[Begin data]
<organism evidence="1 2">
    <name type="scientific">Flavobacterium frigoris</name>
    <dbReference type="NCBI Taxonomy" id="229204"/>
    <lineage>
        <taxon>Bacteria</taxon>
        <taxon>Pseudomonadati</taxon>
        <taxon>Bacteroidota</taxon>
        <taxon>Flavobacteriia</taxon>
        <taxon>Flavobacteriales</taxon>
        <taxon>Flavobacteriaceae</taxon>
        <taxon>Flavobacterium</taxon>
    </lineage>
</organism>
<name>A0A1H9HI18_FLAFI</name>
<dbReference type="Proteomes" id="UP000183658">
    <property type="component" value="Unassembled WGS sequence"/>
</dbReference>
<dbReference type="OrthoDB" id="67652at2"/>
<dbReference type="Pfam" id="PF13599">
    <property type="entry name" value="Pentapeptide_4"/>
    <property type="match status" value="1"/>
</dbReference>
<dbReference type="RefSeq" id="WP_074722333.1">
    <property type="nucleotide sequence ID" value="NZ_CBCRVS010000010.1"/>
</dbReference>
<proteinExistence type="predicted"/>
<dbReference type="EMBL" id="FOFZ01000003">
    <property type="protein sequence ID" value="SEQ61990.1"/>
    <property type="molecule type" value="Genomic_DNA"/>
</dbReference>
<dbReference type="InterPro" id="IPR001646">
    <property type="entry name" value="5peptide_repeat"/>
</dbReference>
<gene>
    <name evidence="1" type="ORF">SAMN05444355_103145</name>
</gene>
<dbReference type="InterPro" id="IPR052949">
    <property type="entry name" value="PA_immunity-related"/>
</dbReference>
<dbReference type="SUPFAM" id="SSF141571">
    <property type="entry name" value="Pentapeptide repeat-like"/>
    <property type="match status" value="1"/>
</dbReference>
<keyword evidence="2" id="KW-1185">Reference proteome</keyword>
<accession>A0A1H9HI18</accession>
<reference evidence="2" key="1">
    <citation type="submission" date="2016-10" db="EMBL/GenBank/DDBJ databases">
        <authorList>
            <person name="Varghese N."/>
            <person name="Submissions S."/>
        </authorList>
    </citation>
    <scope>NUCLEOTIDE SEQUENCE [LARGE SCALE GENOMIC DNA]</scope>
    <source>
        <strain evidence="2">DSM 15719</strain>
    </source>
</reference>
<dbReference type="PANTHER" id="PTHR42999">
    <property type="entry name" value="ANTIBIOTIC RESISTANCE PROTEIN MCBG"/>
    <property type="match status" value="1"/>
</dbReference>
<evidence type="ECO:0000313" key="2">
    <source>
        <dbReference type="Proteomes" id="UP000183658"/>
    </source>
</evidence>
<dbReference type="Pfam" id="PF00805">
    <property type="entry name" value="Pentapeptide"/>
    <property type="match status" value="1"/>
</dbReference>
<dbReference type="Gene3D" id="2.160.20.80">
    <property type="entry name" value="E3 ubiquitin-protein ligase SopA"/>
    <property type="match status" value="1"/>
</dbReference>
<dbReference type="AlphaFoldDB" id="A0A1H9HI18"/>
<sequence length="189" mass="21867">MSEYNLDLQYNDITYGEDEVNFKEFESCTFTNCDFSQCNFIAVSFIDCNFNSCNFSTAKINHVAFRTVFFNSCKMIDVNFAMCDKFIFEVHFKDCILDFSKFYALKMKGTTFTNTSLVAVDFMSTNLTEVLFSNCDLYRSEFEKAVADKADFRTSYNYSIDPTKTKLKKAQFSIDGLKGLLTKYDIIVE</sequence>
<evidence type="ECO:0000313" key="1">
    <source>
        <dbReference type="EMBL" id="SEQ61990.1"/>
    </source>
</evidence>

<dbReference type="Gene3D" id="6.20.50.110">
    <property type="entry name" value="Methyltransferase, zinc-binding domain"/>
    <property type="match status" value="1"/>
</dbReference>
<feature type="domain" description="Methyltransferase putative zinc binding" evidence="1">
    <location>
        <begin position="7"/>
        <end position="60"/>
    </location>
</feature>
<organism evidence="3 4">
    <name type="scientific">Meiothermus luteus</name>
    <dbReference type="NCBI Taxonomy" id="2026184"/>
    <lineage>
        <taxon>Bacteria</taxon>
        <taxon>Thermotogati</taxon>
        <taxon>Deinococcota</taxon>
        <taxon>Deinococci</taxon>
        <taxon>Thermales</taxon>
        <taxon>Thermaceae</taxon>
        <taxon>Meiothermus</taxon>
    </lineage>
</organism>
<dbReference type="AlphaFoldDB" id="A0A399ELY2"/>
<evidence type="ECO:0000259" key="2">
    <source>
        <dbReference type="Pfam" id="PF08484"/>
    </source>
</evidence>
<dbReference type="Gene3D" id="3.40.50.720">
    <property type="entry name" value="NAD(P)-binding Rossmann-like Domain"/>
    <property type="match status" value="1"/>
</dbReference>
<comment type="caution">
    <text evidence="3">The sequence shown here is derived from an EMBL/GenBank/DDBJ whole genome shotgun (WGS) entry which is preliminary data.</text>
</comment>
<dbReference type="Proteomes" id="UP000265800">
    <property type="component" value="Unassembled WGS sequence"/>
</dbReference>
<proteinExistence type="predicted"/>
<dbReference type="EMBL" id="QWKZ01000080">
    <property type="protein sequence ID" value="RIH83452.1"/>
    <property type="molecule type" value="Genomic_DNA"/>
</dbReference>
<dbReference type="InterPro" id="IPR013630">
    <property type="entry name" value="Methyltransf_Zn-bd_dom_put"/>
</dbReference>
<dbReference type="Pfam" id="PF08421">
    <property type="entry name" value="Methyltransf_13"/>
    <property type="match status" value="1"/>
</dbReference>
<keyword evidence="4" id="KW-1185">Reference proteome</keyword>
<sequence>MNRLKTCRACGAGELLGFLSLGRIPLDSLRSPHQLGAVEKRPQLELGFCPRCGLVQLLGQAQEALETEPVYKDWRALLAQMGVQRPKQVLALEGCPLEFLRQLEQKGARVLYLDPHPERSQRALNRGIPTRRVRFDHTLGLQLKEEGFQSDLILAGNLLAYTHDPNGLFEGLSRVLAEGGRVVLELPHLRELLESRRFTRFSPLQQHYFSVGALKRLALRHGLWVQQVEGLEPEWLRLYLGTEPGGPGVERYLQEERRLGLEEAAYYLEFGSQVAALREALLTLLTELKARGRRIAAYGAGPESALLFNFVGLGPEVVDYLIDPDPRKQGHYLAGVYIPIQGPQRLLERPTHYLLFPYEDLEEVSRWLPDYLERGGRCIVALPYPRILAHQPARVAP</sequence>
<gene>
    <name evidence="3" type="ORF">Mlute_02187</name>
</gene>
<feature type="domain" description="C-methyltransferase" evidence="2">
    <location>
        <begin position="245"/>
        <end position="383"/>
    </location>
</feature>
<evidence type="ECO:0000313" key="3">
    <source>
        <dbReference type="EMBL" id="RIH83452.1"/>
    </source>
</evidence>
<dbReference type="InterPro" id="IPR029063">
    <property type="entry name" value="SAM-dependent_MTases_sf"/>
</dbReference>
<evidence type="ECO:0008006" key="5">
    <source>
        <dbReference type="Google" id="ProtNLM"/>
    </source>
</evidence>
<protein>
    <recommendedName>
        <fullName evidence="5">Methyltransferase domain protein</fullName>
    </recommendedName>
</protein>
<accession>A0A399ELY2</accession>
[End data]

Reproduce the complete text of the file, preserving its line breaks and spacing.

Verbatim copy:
<organism evidence="1 2">
    <name type="scientific">Flavobacterium frigoris</name>
    <dbReference type="NCBI Taxonomy" id="229204"/>
    <lineage>
        <taxon>Bacteria</taxon>
        <taxon>Pseudomonadati</taxon>
        <taxon>Bacteroidota</taxon>
        <taxon>Flavobacteriia</taxon>
        <taxon>Flavobacteriales</taxon>
        <taxon>Flavobacteriaceae</taxon>
        <taxon>Flavobacterium</taxon>
    </lineage>
</organism>
<name>A0A1H9HI18_FLAFI</name>
<dbReference type="Proteomes" id="UP000183658">
    <property type="component" value="Unassembled WGS sequence"/>
</dbReference>
<dbReference type="OrthoDB" id="67652at2"/>
<dbReference type="Pfam" id="PF13599">
    <property type="entry name" value="Pentapeptide_4"/>
    <property type="match status" value="1"/>
</dbReference>
<dbReference type="RefSeq" id="WP_074722333.1">
    <property type="nucleotide sequence ID" value="NZ_CBCRVS010000010.1"/>
</dbReference>
<proteinExistence type="predicted"/>
<dbReference type="EMBL" id="FOFZ01000003">
    <property type="protein sequence ID" value="SEQ61990.1"/>
    <property type="molecule type" value="Genomic_DNA"/>
</dbReference>
<dbReference type="InterPro" id="IPR001646">
    <property type="entry name" value="5peptide_repeat"/>
</dbReference>
<gene>
    <name evidence="1" type="ORF">SAMN05444355_103145</name>
</gene>
<dbReference type="InterPro" id="IPR052949">
    <property type="entry name" value="PA_immunity-related"/>
</dbReference>
<dbReference type="SUPFAM" id="SSF141571">
    <property type="entry name" value="Pentapeptide repeat-like"/>
    <property type="match status" value="1"/>
</dbReference>
<keyword evidence="2" id="KW-1185">Reference proteome</keyword>
<accession>A0A1H9HI18</accession>
<reference evidence="2" key="1">
    <citation type="submission" date="2016-10" db="EMBL/GenBank/DDBJ databases">
        <authorList>
            <person name="Varghese N."/>
            <person name="Submissions S."/>
        </authorList>
    </citation>
    <scope>NUCLEOTIDE SEQUENCE [LARGE SCALE GENOMIC DNA]</scope>
    <source>
        <strain evidence="2">DSM 15719</strain>
    </source>
</reference>
<dbReference type="PANTHER" id="PTHR42999">
    <property type="entry name" value="ANTIBIOTIC RESISTANCE PROTEIN MCBG"/>
    <property type="match status" value="1"/>
</dbReference>
<evidence type="ECO:0000313" key="2">
    <source>
        <dbReference type="Proteomes" id="UP000183658"/>
    </source>
</evidence>
<dbReference type="Pfam" id="PF00805">
    <property type="entry name" value="Pentapeptide"/>
    <property type="match status" value="1"/>
</dbReference>
<dbReference type="Gene3D" id="2.160.20.80">
    <property type="entry name" value="E3 ubiquitin-protein ligase SopA"/>
    <property type="match status" value="1"/>
</dbReference>
<dbReference type="AlphaFoldDB" id="A0A1H9HI18"/>
<sequence length="189" mass="21867">MSEYNLDLQYNDITYGEDEVNFKEFESCTFTNCDFSQCNFIAVSFIDCNFNSCNFSTAKINHVAFRTVFFNSCKMIDVNFAMCDKFIFEVHFKDCILDFSKFYALKMKGTTFTNTSLVAVDFMSTNLTEVLFSNCDLYRSEFEKAVADKADFRTSYNYSIDPTKTKLKKAQFSIDGLKGLLTKYDIIVE</sequence>
<evidence type="ECO:0000313" key="1">
    <source>
        <dbReference type="EMBL" id="SEQ61990.1"/>
    </source>
</evidence>

<dbReference type="Gene3D" id="6.20.50.110">
    <property type="entry name" value="Methyltransferase, zinc-binding domain"/>
    <property type="match status" value="1"/>
</dbReference>
<feature type="domain" description="Methyltransferase putative zinc binding" evidence="1">
    <location>
        <begin position="7"/>
        <end position="60"/>
    </location>
</feature>
<organism evidence="3 4">
    <name type="scientific">Meiothermus luteus</name>
    <dbReference type="NCBI Taxonomy" id="2026184"/>
    <lineage>
        <taxon>Bacteria</taxon>
        <taxon>Thermotogati</taxon>
        <taxon>Deinococcota</taxon>
        <taxon>Deinococci</taxon>
        <taxon>Thermales</taxon>
        <taxon>Thermaceae</taxon>
        <taxon>Meiothermus</taxon>
    </lineage>
</organism>
<dbReference type="AlphaFoldDB" id="A0A399ELY2"/>
<evidence type="ECO:0000259" key="2">
    <source>
        <dbReference type="Pfam" id="PF08484"/>
    </source>
</evidence>
<dbReference type="Gene3D" id="3.40.50.720">
    <property type="entry name" value="NAD(P)-binding Rossmann-like Domain"/>
    <property type="match status" value="1"/>
</dbReference>
<comment type="caution">
    <text evidence="3">The sequence shown here is derived from an EMBL/GenBank/DDBJ whole genome shotgun (WGS) entry which is preliminary data.</text>
</comment>
<dbReference type="Proteomes" id="UP000265800">
    <property type="component" value="Unassembled WGS sequence"/>
</dbReference>
<proteinExistence type="predicted"/>
<dbReference type="EMBL" id="QWKZ01000080">
    <property type="protein sequence ID" value="RIH83452.1"/>
    <property type="molecule type" value="Genomic_DNA"/>
</dbReference>
<dbReference type="InterPro" id="IPR013630">
    <property type="entry name" value="Methyltransf_Zn-bd_dom_put"/>
</dbReference>
<dbReference type="Pfam" id="PF08421">
    <property type="entry name" value="Methyltransf_13"/>
    <property type="match status" value="1"/>
</dbReference>
<keyword evidence="4" id="KW-1185">Reference proteome</keyword>
<sequence>MNRLKTCRACGAGELLGFLSLGRIPLDSLRSPHQLGAVEKRPQLELGFCPRCGLVQLLGQAQEALETEPVYKDWRALLAQMGVQRPKQVLALEGCPLEFLRQLEQKGARVLYLDPHPERSQRALNRGIPTRRVRFDHTLGLQLKEEGFQSDLILAGNLLAYTHDPNGLFEGLSRVLAEGGRVVLELPHLRELLESRRFTRFSPLQQHYFSVGALKRLALRHGLWVQQVEGLEPEWLRLYLGTEPGGPGVERYLQEERRLGLEEAAYYLEFGSQVAALREALLTLLTELKARGRRIAAYGAGPESALLFNFVGLGPEVVDYLIDPDPRKQGHYLAGVYIPIQGPQRLLERPTHYLLFPYEDLEEVSRWLPDYLERGGRCIVALPYPRILAHQPARVAP</sequence>
<gene>
    <name evidence="3" type="ORF">Mlute_02187</name>
</gene>
<feature type="domain" description="C-methyltransferase" evidence="2">
    <location>
        <begin position="245"/>
        <end position="383"/>
    </location>
</feature>
<evidence type="ECO:0000313" key="3">
    <source>
        <dbReference type="EMBL" id="RIH83452.1"/>
    </source>
</evidence>
<dbReference type="InterPro" id="IPR029063">
    <property type="entry name" value="SAM-dependent_MTases_sf"/>
</dbReference>
<evidence type="ECO:0008006" key="5">
    <source>
        <dbReference type="Google" id="ProtNLM"/>
    </source>
</evidence>
<protein>
    <recommendedName>
        <fullName evidence="5">Methyltransferase domain protein</fullName>
    </recommendedName>
</protein>
<accession>A0A399ELY2</accession>